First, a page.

Identification of these partners depends on the location where the contract is being delivered and the needs of the community. Developing organizational links with the councils and charities where your contract is being performed and collaborating with the third-sector organizations will provide access to such partners. Voluntary, community and social enterprises (VCSEs) are ideally placed to help deliver social value, and harnessing relationships with them ensures you will be ahead of the game. The U.K. government is committed to bringing more VCSEs into the market, and they will often be found engaging early with commissioners and at bidder events.

Building a relationship with a recognized and respected partner provides access to their social value subject-matter experts, allowing you to deliver a broader, more adaptable range of social value services and to discuss with your clients their problems and generate solutions. They can work with your bid teams, adding demonstrable value and help you develop proposals where you can clearly articulate to your customers the true social value you will generate.

Leveraging the association with your partner’s brand, you can enhance your reputation (locally and nationally) with customers, external organizations and the communities in which you operate. A long-term relationship means it’s sustainable, and you can generate social value through bidding, winning, delivery, benefits realization (short and long term), lessons learned and continuous improvement.

Benefits

How do you benefit from such a partnership? Through the creation of a dynamic and sustainable partnership, you can create compelling and competitive social value solutions that help transform people’s lives, while playing a catalytic role in the regeneration of local economies and communities. With a tailor-made approach, ensuring strategic alignment with the goals and values of your organization, the benefits include:

  • National reach with a local impact: You gain an established presence in cities and regions across the nation with extensive local knowledge and insight, leveraging teams who work closely with local commissioners to develop programs that respond directly to local needs.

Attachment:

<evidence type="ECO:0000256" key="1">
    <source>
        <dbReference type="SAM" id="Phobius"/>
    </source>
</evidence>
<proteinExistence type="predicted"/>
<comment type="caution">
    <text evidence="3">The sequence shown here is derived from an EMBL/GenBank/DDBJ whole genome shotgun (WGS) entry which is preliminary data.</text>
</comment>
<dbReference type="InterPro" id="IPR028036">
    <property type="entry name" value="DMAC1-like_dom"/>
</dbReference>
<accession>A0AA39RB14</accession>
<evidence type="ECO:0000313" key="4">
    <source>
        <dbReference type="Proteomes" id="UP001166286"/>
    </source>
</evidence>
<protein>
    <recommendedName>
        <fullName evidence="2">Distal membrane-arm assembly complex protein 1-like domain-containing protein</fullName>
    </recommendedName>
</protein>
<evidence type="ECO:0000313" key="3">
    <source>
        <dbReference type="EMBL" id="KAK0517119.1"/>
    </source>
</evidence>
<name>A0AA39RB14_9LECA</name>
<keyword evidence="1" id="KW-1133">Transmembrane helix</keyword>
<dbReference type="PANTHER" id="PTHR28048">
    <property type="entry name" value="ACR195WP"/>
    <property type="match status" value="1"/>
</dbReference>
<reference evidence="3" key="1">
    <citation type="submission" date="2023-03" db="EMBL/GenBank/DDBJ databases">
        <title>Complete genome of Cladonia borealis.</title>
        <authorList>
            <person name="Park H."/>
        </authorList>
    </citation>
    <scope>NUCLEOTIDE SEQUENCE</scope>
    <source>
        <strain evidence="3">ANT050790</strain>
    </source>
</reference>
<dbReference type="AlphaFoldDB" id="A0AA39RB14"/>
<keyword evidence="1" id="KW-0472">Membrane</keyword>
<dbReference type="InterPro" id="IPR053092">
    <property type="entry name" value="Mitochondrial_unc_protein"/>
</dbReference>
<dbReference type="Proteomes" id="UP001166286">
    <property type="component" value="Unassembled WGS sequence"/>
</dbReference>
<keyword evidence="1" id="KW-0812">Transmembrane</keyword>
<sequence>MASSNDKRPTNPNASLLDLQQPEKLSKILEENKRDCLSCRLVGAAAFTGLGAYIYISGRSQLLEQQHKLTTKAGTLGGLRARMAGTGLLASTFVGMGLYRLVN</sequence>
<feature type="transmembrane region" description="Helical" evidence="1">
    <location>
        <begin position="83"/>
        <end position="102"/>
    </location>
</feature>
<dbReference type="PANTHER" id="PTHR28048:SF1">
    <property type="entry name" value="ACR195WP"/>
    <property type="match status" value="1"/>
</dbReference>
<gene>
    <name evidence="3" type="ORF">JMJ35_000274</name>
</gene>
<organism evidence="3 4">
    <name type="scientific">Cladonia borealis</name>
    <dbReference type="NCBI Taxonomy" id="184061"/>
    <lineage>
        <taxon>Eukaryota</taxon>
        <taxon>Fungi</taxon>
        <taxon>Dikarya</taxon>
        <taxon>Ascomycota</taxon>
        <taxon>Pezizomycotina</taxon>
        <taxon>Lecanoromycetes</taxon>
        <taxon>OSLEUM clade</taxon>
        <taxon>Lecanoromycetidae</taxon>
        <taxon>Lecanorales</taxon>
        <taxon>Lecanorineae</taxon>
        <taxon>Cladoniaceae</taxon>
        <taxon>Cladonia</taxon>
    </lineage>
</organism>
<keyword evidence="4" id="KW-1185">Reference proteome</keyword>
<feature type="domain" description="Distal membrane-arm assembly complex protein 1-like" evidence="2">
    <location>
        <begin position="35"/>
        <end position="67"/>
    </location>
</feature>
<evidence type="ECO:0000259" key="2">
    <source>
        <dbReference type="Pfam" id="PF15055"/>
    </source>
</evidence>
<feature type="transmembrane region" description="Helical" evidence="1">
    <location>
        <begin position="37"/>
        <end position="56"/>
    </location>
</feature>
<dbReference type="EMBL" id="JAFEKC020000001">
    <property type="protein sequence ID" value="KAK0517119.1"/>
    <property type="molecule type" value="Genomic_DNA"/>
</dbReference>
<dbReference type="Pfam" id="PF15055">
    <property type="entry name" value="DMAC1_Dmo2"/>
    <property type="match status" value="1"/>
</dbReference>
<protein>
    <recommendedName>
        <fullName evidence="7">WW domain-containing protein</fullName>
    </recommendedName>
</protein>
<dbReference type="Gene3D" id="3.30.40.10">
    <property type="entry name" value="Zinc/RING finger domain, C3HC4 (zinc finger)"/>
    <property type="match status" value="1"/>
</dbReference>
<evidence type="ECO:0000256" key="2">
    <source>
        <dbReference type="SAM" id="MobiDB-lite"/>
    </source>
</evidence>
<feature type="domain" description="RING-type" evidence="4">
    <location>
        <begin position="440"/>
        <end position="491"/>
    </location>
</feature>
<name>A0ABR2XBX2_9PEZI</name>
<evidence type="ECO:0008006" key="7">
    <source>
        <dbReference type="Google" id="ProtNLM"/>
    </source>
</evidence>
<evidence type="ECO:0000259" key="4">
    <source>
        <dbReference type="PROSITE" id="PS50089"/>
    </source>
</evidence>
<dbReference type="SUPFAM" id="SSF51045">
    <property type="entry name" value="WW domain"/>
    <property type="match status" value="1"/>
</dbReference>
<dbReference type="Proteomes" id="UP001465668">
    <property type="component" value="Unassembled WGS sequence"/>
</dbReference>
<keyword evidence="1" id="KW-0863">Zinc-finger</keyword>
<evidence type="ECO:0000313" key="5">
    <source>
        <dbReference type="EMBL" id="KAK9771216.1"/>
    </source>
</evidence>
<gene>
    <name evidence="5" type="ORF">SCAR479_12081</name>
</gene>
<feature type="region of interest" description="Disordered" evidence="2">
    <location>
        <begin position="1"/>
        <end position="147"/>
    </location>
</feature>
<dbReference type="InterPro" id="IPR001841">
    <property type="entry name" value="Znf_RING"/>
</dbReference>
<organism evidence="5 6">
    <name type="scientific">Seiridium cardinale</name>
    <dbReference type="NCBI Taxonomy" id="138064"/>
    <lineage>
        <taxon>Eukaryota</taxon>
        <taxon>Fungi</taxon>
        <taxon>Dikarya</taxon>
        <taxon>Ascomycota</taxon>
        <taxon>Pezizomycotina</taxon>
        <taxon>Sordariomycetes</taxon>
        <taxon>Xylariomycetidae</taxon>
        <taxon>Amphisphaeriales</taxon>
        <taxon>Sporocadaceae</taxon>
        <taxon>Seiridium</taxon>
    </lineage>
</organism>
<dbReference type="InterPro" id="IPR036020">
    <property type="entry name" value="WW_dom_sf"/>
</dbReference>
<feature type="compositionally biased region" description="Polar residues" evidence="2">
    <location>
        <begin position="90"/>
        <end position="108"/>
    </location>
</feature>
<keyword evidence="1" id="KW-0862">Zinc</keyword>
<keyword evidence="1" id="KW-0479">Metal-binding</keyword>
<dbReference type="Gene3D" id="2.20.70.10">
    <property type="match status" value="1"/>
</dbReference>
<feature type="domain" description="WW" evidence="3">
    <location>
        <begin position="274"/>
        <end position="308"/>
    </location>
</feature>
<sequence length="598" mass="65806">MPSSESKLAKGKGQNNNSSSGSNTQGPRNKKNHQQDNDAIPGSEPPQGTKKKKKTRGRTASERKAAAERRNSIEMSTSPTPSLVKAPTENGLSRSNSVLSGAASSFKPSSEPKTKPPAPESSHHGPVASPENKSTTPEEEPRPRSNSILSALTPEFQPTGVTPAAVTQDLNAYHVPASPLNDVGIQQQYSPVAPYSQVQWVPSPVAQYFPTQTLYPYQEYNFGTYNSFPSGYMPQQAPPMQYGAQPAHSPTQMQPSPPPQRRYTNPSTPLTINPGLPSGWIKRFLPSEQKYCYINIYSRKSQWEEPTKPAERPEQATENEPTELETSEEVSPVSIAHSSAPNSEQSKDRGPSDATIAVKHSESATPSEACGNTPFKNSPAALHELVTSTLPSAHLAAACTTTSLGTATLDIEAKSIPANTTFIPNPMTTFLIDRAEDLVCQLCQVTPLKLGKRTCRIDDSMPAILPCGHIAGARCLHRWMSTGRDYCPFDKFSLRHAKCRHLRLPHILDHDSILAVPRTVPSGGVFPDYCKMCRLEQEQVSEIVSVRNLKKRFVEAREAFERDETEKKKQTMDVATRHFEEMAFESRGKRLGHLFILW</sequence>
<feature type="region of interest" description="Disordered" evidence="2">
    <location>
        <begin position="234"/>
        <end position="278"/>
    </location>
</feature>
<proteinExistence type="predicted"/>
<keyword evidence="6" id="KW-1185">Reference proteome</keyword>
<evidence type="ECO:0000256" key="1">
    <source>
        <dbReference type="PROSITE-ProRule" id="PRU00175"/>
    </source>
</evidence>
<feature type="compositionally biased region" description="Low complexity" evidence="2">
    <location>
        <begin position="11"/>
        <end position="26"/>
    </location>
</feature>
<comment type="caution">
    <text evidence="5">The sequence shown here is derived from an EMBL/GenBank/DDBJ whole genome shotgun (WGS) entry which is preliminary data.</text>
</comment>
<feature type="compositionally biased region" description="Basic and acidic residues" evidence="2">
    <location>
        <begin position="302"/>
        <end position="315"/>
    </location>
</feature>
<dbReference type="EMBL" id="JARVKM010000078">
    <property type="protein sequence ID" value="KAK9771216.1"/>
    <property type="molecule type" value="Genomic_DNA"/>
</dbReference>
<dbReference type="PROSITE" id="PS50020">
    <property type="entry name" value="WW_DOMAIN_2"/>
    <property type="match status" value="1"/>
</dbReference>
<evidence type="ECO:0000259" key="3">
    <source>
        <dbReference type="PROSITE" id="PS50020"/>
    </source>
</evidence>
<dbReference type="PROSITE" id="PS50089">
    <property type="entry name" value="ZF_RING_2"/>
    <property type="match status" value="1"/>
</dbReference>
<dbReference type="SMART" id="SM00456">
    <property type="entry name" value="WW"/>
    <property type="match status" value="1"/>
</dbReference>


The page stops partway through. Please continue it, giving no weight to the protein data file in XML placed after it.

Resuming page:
• Commercial advantage: Your organization maintains and strengthens its differentiated position in the industry, demonstrating to everyone that a committed and viable approach toward social value has been adopted.
  • Bid support: There’s a committed team to work with you on bid preparation, including quantitative and qualitative data, case studies and reviews.
  • Monitoring and evaluation: Through life support during the delivery of your contracts, providing data on success and progress that can be fed back to customers.
  • Volunteering opportunities: You’ll foster employee engagement, satisfaction, and retention by providing meaningful and skills-based opportunities for your employees to volunteer and engage with their local communities.
  • Strengthened business profile: This will happen among your existing customers and potential new ones, external organizations, local communities and nationally, allowing you to exploit your partner’s brand association and their stakeholders’ platforms.
  • Achieving social value goals: Turn strategy into action and bring your program to life.

By embedding social value in a clear, effective and meaningful way, you’ll have the opportunity to win more work while aligning with purpose, values, work and ambition. It’s a win-win situation:

Who loses? No one!

As individuals and organizations, we should embrace social value so that we build back responsibly. We must be good leaders and leaders for all that is good. It is important to invest in your community and provide meaningful and lasting change.

A partnership is something that you may not have considered. Imagine it. Invent it.


Zeb Farooq, MBE, FRSA, CPP APMP, is a bid manager with a background in mathematics and more than 12 years of experience in the clean energy and defense sector. He currently works for Jacobs on the strategic sales team, where he assembles and leads bid teams to win new contracts.